Nick Frost
Attack the Block
Medium: film
Year: 2011
Writer/director: Joe Cornish
Keywords: SF
Country: UK, France
Actor: Jodie Whittaker, John Boyega, Alex Esmail, Leeon Jones, Franz Drameh, Simon Howard, Maggie McCarthy, Danielle Vitalis, Paige Meade, Gina Antwi, Natasha Jonas, Sammy Williams, Michael Ajao, Luke Treadaway, Flaminia Cinque, Nick Frost, Jumayn Hunter, Selom Awadzi, Adam Buxton, Haneen Hammou, Saffron Lashley
Format: 88 minutes
Website category: SF
Review date: 18 December 2012
It's basically Aliens vs. Hooligans. It was a big geek hit last year for Joe Cornish, first-time director but long-time friend of Edgar Wright and Big Talk Productions (Shaun of the Dead, Hot Fuzz, Scott Pilgrim vs. The World). It's fun.
The story: aliens attack Brixton. Jodie Whittaker gets mugged by five hoodies, in an incident that was taken from Cornish getting mugged in real life and noticing that his young assailants were as scared as he was. They're a pretty appalling bunch. Whittaker and her neighbour call them "monsters" (but guess what!), but this doesn't seem unreasonable. They're led by John Boyega, an unsmiling intense thug who seems to hate the world. Cornish is uninterested in making these lads nice, or even likeable. Instead he's setting up a juicy fight for when he throws aliens into the mix, which will be within the first five minutes.
The first alien is bald, ugly and mildly Gigeresque. It also doesn't last long. "Well, 'ere, lads, you've discovered a species hitherto unknown to science, quite possibly non-terrestrial in origin, and you kicked its fuckin' head in!" So far, so thuggish. Unfortunately the space squid had friends. These are like the comedy ape from The Androids of Tara, except convincing. They're black hairy gibbons with glow-in-the-dark teeth that never get bloodstained, no matter how many people they tear to shreds. We learn a bit about their physiology, but nothing about their intelligence at all. They don't appear to be sentient. They just bite your head off.
The result is a good fight. No arguments there. It's violent, high-octane and also funny.
Most memorable about this film is its dialogue. It's scummy street talk, but it's making for one of the most quotable films I can remember. It overtakes Commando! "That is not a dog." "You swear too much, man." "Sorry about the driving; I'm getting lessons for Christmas."
Okay, those quotes out of context might not sound Wildean, but trust me. In the mouths of yobs, they're funny. The dialogue is by far my favourite thing about this movie.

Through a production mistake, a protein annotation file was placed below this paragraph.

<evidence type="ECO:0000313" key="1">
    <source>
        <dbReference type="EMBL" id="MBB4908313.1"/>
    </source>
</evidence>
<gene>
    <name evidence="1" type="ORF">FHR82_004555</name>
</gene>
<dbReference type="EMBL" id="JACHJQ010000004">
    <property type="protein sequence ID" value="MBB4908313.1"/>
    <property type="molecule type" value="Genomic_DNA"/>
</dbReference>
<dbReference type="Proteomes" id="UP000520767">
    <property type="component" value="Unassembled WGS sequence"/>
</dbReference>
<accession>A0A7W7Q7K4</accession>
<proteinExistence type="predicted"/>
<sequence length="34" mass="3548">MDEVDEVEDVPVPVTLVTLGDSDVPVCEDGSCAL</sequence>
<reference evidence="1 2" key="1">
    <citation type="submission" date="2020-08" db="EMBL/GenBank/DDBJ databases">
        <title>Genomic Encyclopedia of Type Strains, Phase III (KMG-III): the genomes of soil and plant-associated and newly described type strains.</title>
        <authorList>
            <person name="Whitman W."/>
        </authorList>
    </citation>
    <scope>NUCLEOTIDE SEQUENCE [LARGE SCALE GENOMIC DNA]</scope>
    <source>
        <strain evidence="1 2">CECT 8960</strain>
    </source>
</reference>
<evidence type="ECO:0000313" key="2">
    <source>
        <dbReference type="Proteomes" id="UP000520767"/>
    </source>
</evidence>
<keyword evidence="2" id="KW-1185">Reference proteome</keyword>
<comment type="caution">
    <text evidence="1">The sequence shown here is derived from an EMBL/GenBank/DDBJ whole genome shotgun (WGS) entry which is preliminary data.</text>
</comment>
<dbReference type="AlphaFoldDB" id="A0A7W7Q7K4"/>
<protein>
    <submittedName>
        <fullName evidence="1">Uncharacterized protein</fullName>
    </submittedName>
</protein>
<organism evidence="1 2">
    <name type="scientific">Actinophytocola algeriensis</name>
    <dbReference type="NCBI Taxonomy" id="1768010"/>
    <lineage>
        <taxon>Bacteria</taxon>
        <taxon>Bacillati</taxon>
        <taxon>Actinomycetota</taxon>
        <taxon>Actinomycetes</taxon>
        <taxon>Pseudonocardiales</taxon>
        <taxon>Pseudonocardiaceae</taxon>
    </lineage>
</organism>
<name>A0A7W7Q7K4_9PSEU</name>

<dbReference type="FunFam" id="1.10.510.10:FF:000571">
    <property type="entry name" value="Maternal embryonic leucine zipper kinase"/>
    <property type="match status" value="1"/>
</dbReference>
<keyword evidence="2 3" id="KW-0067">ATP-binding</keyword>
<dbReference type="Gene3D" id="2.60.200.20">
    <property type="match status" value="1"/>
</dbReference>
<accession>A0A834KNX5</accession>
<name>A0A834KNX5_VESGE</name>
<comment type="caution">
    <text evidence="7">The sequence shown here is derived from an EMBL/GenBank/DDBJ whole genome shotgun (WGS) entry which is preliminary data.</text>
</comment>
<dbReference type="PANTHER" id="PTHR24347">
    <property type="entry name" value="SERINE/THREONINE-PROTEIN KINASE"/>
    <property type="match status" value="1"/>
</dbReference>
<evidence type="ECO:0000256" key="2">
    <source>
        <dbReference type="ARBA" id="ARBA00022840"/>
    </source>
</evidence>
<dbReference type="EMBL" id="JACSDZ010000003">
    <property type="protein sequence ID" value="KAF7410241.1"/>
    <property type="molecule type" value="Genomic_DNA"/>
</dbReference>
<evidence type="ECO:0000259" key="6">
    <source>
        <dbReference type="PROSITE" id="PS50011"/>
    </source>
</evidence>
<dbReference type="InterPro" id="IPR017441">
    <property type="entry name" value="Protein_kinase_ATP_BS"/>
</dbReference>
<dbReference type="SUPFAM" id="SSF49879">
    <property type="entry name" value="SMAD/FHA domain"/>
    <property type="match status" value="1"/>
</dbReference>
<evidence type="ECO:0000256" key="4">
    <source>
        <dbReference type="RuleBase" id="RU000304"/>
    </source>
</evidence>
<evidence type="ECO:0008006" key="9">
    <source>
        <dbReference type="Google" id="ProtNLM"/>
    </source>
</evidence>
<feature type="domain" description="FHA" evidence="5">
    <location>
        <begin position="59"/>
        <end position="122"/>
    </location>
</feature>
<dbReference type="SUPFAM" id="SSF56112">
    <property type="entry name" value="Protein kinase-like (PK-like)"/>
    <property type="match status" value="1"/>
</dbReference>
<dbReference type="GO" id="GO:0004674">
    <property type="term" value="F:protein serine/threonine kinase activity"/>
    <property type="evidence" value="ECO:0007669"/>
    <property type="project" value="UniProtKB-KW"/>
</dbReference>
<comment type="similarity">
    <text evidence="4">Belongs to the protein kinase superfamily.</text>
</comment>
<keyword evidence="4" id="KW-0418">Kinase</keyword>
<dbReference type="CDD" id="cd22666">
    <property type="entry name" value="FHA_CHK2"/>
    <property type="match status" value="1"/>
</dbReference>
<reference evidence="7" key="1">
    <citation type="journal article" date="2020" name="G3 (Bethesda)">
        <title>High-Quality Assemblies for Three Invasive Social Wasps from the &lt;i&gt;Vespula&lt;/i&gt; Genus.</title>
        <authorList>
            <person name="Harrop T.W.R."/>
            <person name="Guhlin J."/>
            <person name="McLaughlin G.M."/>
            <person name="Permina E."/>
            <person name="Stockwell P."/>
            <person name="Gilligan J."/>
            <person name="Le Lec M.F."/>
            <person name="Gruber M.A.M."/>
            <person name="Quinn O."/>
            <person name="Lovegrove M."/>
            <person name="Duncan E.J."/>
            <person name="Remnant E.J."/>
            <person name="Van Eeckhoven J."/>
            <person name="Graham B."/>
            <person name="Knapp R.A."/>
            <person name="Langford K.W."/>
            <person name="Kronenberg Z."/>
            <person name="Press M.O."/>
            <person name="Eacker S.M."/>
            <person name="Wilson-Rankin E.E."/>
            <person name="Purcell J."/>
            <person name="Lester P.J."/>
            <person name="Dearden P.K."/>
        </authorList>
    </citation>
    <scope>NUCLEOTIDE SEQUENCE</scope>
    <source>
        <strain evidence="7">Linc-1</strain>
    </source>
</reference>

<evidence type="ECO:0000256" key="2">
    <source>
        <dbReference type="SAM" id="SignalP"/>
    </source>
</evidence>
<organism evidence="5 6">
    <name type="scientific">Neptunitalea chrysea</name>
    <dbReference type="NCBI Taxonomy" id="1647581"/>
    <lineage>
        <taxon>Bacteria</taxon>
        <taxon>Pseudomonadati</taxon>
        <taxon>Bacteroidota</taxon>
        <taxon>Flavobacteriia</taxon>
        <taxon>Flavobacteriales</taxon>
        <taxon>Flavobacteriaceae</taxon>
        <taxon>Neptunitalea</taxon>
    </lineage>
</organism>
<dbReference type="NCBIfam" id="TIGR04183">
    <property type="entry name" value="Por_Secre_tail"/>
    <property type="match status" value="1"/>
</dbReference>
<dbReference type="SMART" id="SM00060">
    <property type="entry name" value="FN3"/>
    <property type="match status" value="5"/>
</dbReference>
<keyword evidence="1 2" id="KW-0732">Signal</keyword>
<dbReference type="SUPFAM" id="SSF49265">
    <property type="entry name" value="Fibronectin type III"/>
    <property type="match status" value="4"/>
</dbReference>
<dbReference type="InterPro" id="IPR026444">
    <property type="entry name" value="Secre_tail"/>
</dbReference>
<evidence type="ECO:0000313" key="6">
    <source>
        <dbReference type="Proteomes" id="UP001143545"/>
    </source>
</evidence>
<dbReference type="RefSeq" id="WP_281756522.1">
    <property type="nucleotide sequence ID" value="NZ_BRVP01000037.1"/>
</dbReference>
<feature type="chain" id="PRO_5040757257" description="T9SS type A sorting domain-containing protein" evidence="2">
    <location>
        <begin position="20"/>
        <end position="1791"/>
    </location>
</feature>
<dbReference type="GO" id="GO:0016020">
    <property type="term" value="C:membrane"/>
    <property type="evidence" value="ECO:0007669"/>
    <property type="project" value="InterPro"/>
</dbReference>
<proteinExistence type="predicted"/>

It's not scary. Cornish isn't going for suspense, although he manages a good jump scare or two. It's all about adrenaline and mayhem, albeit with an unusual spin because our wannabe gangsters are only fifteen years old. I liked the glimpses we get of their home life, with grandmothers, mothers and so on. "Now don't you go getting into trouble!" Meanwhile two other boys are about nine.
The acting isn't anything out of the ordinary, except for Nick Frost. He's a sleazy leather-clad weed dealer and he surprised me by how excellent he was, even though I'd already been a fan of him and Simon Pegg. He's leagues above everyone else in the film and more than a little wonderful. "Quite sweet, really, aren't they?" The child actors are impressive, considering their youth and inexperience, but Jumayn Hunter could perhaps have been scarier and I was mildly disappointed in Jodie Whittaker.
The only thing I didn't like was the SF in-joke place names. Wyndham Tower, Moore Court (yay!), Huxley Court, Wells Court, Clarke Court, Ballard Street, etc. That was a bit too cute, especially when the camera lingers on a map of the area.
It's a simple film and an easy recommendation to anyone who's looking for a laugh. I could imagine someone being alienated immediately by our protagonists, but the film's not trying to pretend that they're heroes. It's simply looking forward to throwing aliens at them. It has some clever touches (e.g. aliens landing on Guy Fawkes' Night) and it doesn't matter that we never learn what's going on or whether these are even the real aliens. (Were the disembowelling space gibbons unleashed by intelligent aliens flying overhead in a mothership? Is a third wave of aliens on its way?) Cornish also neither apologises for nor soft-pedals his yobs, which I approve of.
In short: a riotously simple exercise in carnage, bad attitude and making you laugh. A good Christmas present!